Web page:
When I woke up in recovery, Tom was there. Our moms were there, too--how long had I been out? Tom must have called them as soon as they took me away. What I don't understand is why wasn't I more concerned about my baby? I remember being so calm, why? Why wasn't I screaming for my baby--that's why I was there, wasn't it? I just felt like everything was fine. Doctors fix everything. They fixed me, they fixed my baby--everything was cool. Our moms came to my bedside--they both just looked stricken. What the fuck? What was everyone so upset?! A man from what I think must have been the pastoral team came to check on me. He was such a nice man and wish that I remembered what he said to me. He did ask me, though, if I would like to see a picture of my baby. Oh, Yeah! My Baby! Sure!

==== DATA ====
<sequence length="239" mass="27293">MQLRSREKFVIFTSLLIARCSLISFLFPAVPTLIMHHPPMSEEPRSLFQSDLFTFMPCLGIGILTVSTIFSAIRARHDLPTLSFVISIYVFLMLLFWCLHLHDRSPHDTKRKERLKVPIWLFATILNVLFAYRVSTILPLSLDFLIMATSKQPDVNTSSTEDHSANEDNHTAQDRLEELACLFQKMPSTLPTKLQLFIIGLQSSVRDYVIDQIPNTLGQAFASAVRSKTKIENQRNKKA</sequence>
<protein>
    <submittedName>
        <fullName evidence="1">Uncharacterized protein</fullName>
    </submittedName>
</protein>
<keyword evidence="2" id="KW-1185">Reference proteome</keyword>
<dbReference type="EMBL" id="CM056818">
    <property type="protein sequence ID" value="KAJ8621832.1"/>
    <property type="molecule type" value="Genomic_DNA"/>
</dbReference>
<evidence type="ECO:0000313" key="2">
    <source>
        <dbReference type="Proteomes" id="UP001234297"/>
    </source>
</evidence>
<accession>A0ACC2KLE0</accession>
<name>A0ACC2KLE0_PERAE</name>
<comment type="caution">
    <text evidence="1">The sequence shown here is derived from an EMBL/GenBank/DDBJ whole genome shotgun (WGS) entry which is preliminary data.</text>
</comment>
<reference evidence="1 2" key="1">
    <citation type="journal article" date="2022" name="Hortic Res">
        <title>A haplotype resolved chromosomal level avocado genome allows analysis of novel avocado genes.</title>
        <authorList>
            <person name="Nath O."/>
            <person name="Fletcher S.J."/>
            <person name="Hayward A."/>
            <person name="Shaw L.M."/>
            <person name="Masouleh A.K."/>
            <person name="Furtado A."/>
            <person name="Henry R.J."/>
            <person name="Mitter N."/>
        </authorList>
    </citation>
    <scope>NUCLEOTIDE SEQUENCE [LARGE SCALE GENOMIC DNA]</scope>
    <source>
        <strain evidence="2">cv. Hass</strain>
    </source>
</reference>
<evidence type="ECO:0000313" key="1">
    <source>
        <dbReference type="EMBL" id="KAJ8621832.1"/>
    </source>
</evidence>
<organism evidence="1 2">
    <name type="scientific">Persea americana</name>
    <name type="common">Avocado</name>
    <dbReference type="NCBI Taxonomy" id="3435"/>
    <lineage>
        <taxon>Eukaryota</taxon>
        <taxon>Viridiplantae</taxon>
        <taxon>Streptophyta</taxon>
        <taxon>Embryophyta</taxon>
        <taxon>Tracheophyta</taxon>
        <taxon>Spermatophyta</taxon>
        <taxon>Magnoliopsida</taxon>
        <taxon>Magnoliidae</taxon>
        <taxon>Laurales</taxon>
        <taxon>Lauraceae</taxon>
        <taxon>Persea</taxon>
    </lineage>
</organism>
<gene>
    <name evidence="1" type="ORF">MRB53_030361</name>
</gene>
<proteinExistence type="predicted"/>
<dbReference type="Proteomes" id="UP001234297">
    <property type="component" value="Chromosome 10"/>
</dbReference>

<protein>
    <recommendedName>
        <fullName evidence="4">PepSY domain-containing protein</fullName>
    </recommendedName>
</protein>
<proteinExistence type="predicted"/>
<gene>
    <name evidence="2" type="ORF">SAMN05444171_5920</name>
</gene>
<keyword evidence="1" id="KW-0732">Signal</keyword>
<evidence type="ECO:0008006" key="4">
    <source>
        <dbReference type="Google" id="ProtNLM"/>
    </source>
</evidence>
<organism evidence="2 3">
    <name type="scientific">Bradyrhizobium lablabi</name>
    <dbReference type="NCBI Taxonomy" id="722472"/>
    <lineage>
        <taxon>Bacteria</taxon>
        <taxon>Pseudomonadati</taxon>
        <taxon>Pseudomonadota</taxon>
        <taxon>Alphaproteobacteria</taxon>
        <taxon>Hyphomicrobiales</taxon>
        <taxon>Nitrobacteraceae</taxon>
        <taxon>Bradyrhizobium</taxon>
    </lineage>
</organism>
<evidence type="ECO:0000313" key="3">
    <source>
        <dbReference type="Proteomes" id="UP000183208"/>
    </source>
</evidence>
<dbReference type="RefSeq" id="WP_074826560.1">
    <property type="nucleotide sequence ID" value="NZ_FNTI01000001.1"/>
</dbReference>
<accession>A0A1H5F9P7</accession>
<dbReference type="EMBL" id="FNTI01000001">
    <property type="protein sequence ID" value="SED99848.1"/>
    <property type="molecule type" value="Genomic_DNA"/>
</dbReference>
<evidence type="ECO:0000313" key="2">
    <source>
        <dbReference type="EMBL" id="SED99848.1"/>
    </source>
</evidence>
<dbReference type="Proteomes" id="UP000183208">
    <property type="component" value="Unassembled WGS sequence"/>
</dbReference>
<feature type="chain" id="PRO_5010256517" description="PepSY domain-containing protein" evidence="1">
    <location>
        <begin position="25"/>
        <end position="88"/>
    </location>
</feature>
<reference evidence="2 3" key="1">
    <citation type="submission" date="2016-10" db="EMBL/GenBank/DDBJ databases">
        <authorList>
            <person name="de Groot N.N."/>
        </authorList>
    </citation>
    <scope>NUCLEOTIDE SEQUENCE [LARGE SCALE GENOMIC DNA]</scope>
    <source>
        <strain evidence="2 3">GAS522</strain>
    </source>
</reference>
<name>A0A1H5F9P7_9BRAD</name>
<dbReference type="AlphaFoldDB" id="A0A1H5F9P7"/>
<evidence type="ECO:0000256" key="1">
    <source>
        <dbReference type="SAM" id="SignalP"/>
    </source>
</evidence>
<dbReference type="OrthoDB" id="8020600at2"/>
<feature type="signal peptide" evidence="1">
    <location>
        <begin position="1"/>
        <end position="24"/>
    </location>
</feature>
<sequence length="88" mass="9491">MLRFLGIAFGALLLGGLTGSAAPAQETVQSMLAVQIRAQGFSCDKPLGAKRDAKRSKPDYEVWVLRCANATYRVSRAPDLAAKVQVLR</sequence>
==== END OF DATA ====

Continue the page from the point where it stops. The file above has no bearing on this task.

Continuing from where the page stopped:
I had spent so many months dreaming of what my son would look like. In fact, I had spent years wondering what my children would look like. I think that girls just do that. But when I was pregnant, I would go to sleep thinking about the moment that I would meet my son. The doctor would put him in my arms, and we would look at each other. I would feed him immediately, and the bonding process would begin. My sweet baby. Mine, mine, mine. I had watched this so many times on the Discovery Health channel and cried. I couldn't wait until it was my turn. I didn't meet my son like that. I met my son in the form of a fuzzy, color image printed out on computer paper. I didn't have him in my arms like I had dreamed, I held him between my fingers on a piece of paper. I looked at this child for the first time. The picture was a close up of his face, his eyes were closed. It just wasn't registering to me that this was my child. I mean, I thought he was a cute kid, but it just wasn't registering. I spent the next week in the hospital, getting to know Nathaniel as much as possible before we had to let him go. I'll write about that stay in the hospital and the day we buried our son later. In the meantime, here's sweet Nate (in the little apple hat that I knitted for him)--